Choice--not sure. Kill the men responsible for his father's death? Find his sister? There doesn't seem to be a this or that kind of choice.

It looks like there is a good story in here, you just need to highlight the main points and leave the rest for the reader to discover while reading the novel.

Your credential list is a plus for this kind of novel.

Carrie-Anne said...

My earlier versions of the query were three paragraphs, but at least one person at Write On Con suggested I put some more emphasis on Rachel, since she seemed to be a fairly important part of the story. At its essence, it's the story of a teen boy becoming a man (hence the Bildungsroman designation) during the war years, plus the first postwar year. He wants to revenge his father's killers, but the story doesn't entirely revolve around that, and it continues after he finds them. I think the underlying, core plot is that he becomes very angry and bitter after his father's murder, but then gradually lets down the walls around his heart and rediscovers his capacity to love someone else.

Charity Bradford said...

I see. I've always heard the query should concentrate on the first 50 pages of your novel. This story is obviously a big one, with many conflicts and choices throughout. The hardest part is letting those go until the reader gets to the story itself. Trust me, I have the same problem with my story.

Maybe you need to work in more about his anger and then mention how the only thing that can heal his heart is love or something. An agent might be disappointed if you make a big deal about Rachel and then she doesn't show up in the first three chapters or so they ask to read.

Huntress said...

Way too high word count. This is more like a synopsis than a short, to-the-point query letter. Try cutting about 150 words.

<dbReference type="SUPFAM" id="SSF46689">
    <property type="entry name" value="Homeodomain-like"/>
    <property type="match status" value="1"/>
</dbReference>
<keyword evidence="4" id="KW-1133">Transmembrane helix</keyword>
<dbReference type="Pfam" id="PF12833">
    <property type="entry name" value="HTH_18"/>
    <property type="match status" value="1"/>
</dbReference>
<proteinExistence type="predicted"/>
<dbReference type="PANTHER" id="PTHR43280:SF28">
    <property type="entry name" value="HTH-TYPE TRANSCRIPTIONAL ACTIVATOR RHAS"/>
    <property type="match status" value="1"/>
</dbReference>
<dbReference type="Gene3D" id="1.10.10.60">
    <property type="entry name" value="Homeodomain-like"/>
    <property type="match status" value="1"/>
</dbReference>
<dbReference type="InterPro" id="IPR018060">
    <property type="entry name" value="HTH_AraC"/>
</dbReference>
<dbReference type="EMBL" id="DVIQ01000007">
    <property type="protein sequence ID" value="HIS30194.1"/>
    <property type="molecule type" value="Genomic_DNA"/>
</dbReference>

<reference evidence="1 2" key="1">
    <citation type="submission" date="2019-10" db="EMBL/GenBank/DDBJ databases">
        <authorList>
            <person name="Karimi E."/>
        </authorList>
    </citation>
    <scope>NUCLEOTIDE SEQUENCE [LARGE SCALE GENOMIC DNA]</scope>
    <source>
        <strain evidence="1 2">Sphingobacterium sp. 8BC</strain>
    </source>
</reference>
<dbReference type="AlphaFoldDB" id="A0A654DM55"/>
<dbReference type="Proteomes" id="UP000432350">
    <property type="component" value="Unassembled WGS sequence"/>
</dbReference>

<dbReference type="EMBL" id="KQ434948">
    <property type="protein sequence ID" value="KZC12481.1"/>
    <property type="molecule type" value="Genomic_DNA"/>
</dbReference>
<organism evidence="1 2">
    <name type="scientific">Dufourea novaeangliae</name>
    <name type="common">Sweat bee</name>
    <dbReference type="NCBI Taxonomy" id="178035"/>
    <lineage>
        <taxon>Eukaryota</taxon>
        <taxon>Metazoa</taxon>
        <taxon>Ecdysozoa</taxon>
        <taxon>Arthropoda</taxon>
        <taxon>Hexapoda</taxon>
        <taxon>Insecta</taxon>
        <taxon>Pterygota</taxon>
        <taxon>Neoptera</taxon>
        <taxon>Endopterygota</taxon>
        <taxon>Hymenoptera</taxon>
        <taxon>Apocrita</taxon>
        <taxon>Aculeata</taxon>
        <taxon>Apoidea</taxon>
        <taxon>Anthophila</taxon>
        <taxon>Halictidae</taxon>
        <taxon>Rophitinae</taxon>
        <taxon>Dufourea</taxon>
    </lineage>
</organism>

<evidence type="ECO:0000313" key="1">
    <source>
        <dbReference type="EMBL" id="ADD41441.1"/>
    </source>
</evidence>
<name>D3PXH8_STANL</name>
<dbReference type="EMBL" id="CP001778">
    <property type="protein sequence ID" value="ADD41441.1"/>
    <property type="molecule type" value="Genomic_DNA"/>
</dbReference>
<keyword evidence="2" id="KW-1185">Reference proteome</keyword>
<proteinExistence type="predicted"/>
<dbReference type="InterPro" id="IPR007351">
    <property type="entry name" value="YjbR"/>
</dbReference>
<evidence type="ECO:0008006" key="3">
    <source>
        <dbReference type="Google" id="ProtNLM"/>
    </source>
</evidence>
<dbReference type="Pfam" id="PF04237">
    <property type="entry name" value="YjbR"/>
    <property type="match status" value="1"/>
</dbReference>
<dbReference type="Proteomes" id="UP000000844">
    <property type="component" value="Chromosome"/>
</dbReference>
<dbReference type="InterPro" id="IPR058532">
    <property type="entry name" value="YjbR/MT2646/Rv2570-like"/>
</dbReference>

In each of your paragraph, pick out the words that you cannot live without, the essentials to the story. Discard or heavily edit the rest.

Example:
When the Nazis coerce his father into suicide, Jakob DeJohnhe can think of nothing but revenge. In Amsterdam, conditions worsen and Jakob is determined to fight back. Just as his heroes, the Maccabees did in ancient times.
The above word count is 37. Compared to 73 words in the original version. I took your words and rearranged them, cut and mended.

Try this with the other paragraphs.

I enjoyed the premise, very interesting. I’d read on to discover more.

Mark Koopmans said...

Hi,

Without reading the other comments, here are my thoughts:

I lived in Amsterdam for three years and enjoy reading anything WWII, so this story appeals to me on many levels.

The query does seem long (I'm #21, and am in the same boat :) Perhaps work through it again and keep only the "hooks."

Also, sorry to be picky, but this jarred me... can he *flee* to safety with a broken foot... perhaps a different word?

Good luck :)

mshatch said...

I think Huntress has the right idea. There's lots of stuff you don't need, like the fact that Rachel is beautiful, spirited, and young. If she arouses feelings in him, we know she's special. We don't have to be told.

Focus on the three c's: character (who Jakob is at the start and how he meets Rachel and begins to changes), conflict (how his hate and need for revenge cannot co-exist with the feelings he has for Rachel) and the choice he makes to "relearn how to be a part of humanity in a shell shocked postwar Amsterdam. Only this time, love and not hate carries him through."

Hope this helps :)